Now to the Lord sing praises,
All you within this place,
And with true love and brotherhood
Each other now embrace;
This holy tide of Christmas
Doth bring redeeming grace
—God Rest Ye Merry, Gentleman
This week, approximately nine in 10 Americans will celebrate Christmas, in a wide variety of ways. Among Christians, the two groups who share the most in their approach to Christmas celebrations are white and minority evangelical Protestants. These two groups stand apart even from other Christians in that they are significantly more likely to celebrate Christmas as a religious holiday, to read the Christmas story from the Bible, and to believe that the nativity narrative—including the Virgin birth, the angels communicating with shepherds, the appearance of the star of Bethlehem, and the arrival of wise men from the East—is historically accurate. Majorities of white and minority Protestants also report that they attend religious services on Christmas Day, where they will hear the same stories, light the same Advent candles, and sing the same carols.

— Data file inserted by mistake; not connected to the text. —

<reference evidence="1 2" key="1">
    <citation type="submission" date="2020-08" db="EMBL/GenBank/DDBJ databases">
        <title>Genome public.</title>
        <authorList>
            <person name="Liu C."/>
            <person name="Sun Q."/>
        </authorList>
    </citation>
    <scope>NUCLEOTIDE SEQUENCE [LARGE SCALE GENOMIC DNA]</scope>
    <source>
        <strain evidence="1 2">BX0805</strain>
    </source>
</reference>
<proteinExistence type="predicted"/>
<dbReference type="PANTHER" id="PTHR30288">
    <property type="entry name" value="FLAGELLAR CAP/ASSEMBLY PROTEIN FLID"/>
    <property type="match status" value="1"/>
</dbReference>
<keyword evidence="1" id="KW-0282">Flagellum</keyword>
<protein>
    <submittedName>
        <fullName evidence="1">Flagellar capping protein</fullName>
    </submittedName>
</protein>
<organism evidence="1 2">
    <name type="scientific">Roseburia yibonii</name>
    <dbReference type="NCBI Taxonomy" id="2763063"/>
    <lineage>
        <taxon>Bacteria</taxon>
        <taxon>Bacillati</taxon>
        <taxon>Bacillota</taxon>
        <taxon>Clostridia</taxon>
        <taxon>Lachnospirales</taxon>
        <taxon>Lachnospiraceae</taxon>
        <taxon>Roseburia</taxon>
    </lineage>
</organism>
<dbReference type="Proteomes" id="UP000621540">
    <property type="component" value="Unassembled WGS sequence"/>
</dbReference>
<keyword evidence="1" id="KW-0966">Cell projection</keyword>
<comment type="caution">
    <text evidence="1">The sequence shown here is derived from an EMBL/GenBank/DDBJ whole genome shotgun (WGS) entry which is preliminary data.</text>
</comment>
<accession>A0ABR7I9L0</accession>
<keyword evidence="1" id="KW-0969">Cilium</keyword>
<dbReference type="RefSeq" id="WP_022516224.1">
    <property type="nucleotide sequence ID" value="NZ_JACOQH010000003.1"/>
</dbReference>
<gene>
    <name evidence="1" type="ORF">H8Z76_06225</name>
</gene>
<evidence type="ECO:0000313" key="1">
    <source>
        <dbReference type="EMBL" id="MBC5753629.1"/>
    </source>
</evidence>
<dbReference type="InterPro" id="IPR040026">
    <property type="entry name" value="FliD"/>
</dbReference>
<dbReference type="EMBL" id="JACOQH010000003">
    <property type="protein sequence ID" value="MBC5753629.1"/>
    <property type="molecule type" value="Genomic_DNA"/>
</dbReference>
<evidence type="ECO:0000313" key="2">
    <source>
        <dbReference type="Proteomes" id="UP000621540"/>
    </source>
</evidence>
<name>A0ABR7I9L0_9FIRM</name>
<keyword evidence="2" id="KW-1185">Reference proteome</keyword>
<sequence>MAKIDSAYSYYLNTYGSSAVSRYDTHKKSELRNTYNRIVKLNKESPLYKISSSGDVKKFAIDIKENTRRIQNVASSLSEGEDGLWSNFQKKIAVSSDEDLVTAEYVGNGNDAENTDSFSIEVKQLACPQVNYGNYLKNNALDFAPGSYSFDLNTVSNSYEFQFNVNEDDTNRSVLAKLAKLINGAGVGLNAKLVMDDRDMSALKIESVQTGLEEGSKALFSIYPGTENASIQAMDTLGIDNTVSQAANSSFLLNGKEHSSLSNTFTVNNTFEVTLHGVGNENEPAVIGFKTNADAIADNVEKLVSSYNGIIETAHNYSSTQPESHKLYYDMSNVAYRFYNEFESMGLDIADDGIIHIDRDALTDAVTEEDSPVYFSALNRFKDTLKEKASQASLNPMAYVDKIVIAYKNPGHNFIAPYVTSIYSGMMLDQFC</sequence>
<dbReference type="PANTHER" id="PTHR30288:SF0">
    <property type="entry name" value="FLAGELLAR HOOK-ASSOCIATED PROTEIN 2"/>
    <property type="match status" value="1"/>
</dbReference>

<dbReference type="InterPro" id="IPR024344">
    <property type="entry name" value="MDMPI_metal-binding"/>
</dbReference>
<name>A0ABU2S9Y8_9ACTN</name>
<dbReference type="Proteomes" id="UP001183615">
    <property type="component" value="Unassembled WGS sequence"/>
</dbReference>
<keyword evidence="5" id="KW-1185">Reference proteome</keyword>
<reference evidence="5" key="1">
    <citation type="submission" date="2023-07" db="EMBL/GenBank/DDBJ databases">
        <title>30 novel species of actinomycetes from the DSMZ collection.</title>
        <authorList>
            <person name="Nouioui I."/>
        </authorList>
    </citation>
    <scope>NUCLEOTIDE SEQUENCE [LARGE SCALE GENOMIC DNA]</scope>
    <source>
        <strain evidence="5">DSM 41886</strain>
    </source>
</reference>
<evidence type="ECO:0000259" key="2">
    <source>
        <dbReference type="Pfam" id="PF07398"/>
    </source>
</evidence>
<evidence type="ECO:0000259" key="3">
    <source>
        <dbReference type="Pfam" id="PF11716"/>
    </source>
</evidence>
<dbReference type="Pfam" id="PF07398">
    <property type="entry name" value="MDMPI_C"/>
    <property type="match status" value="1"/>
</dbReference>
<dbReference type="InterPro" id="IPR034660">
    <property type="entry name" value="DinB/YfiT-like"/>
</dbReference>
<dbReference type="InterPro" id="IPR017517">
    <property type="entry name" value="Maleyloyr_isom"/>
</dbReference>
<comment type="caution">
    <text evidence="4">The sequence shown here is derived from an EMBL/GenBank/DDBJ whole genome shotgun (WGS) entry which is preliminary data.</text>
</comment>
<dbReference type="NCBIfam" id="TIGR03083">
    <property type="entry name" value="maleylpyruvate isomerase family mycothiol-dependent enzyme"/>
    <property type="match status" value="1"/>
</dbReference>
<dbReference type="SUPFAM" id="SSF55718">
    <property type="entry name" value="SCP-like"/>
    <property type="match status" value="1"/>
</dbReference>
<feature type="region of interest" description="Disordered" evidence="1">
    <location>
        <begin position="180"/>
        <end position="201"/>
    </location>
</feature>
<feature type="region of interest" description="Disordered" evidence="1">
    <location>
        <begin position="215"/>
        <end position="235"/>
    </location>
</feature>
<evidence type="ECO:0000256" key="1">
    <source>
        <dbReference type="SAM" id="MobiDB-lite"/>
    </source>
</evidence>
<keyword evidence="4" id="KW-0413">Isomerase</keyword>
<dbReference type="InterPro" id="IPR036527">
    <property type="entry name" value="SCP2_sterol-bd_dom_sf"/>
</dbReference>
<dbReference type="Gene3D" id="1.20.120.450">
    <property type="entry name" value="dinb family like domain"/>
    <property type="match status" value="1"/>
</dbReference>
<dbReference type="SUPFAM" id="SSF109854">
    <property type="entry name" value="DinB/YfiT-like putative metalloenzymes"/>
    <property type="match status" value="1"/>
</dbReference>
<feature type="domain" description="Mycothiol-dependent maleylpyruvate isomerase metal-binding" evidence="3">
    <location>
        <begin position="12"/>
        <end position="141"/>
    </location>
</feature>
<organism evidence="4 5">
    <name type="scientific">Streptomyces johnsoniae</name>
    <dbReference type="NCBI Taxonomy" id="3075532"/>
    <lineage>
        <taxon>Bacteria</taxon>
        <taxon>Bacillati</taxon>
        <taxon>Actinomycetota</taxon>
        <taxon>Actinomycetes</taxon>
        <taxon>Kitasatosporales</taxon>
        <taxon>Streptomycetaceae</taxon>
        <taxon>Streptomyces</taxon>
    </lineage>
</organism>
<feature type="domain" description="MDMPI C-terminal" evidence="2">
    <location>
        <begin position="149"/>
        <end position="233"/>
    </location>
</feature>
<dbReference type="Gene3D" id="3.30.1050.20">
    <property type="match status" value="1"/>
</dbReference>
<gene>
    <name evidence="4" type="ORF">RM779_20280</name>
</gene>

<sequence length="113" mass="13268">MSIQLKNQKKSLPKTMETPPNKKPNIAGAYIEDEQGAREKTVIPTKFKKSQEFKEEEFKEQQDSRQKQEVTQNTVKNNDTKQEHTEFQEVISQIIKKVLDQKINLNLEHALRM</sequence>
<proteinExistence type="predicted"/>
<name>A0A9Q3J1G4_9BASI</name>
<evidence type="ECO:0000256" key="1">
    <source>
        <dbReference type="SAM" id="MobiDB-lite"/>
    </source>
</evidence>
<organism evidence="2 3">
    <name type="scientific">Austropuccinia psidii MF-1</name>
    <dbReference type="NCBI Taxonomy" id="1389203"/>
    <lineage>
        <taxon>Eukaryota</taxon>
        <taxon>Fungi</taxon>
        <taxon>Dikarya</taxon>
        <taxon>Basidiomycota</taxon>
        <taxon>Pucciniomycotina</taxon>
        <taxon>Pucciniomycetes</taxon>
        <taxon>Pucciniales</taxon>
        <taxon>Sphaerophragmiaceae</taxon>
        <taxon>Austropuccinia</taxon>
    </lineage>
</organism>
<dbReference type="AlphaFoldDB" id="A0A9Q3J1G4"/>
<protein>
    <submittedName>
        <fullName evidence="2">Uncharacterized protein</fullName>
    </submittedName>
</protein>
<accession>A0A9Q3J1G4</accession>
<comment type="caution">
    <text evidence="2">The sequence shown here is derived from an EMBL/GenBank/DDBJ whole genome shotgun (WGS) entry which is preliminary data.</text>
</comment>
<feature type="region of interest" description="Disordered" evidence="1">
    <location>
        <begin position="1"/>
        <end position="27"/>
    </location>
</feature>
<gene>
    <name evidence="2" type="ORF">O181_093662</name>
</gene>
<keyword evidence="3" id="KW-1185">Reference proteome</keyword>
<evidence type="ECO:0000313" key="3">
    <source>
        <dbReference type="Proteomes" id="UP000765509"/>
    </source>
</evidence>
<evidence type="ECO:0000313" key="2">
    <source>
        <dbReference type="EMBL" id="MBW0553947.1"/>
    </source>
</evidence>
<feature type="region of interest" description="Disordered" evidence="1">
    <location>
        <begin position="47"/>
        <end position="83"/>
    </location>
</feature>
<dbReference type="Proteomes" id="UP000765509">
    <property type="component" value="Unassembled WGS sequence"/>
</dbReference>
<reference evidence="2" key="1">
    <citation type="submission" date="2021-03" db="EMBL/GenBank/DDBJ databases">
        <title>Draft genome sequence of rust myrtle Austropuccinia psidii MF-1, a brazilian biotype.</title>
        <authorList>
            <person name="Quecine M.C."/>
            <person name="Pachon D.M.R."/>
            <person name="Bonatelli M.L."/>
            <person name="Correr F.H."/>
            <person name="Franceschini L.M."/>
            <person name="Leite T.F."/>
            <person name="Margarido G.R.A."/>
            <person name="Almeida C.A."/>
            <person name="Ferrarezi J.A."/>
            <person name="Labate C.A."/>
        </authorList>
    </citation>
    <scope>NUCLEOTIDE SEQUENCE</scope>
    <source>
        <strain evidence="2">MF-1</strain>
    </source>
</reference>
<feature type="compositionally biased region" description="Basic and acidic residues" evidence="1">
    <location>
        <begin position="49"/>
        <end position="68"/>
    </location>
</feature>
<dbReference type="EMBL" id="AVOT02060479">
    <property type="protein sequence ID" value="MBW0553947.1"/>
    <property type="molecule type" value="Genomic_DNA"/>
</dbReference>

These shared Christmas practices are a part of the remarkably similar religious worlds of black and white evangelical Protestants. Black Protestants and white evangelical Protestants are the two groups with the highest church-attendance rates in the country. While less than four in 10 (38 percent) Americans overall report attending religious services weekly or more often, 58 percent of white evangelical Protestants and 55 percent of black Protestants attend church at least weekly. White evangelical Protestants and black Protestants also share a particularly literal approach to the Bible. Among the general public, approximately one-third (35 percent) believe the Bible is the literal word of God, but about six in 10 white evangelical Protestants (61 percent) and black Protestants (57 percent) hold a literal view of the Bible. These two groups also share a belief in a personal God, an emphasis on individual salvation, and religious architecture that emphasizes the centrality of the pulpit over the altar.